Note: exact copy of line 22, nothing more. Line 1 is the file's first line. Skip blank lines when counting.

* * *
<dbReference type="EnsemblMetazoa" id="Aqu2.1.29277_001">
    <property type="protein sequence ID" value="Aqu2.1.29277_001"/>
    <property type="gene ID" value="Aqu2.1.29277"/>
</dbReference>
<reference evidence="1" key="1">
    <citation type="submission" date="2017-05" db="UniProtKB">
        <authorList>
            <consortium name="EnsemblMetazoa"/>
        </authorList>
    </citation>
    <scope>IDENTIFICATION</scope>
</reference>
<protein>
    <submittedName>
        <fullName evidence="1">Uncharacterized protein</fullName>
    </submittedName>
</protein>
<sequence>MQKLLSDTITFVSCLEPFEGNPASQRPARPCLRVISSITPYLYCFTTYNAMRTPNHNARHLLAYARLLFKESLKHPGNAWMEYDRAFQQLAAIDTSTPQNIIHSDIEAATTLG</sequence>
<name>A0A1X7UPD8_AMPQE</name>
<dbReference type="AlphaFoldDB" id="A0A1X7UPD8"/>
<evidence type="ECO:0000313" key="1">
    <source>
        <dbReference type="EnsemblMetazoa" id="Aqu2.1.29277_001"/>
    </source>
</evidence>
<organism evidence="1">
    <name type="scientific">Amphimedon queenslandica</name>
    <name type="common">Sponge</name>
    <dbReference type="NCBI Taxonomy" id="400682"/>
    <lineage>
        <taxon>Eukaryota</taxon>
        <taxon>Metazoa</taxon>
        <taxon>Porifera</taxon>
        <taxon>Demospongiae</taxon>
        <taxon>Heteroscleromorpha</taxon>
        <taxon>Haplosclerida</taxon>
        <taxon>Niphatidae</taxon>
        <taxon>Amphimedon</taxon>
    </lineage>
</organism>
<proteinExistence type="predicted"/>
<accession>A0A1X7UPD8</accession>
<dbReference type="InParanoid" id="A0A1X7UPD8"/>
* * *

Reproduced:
    <source>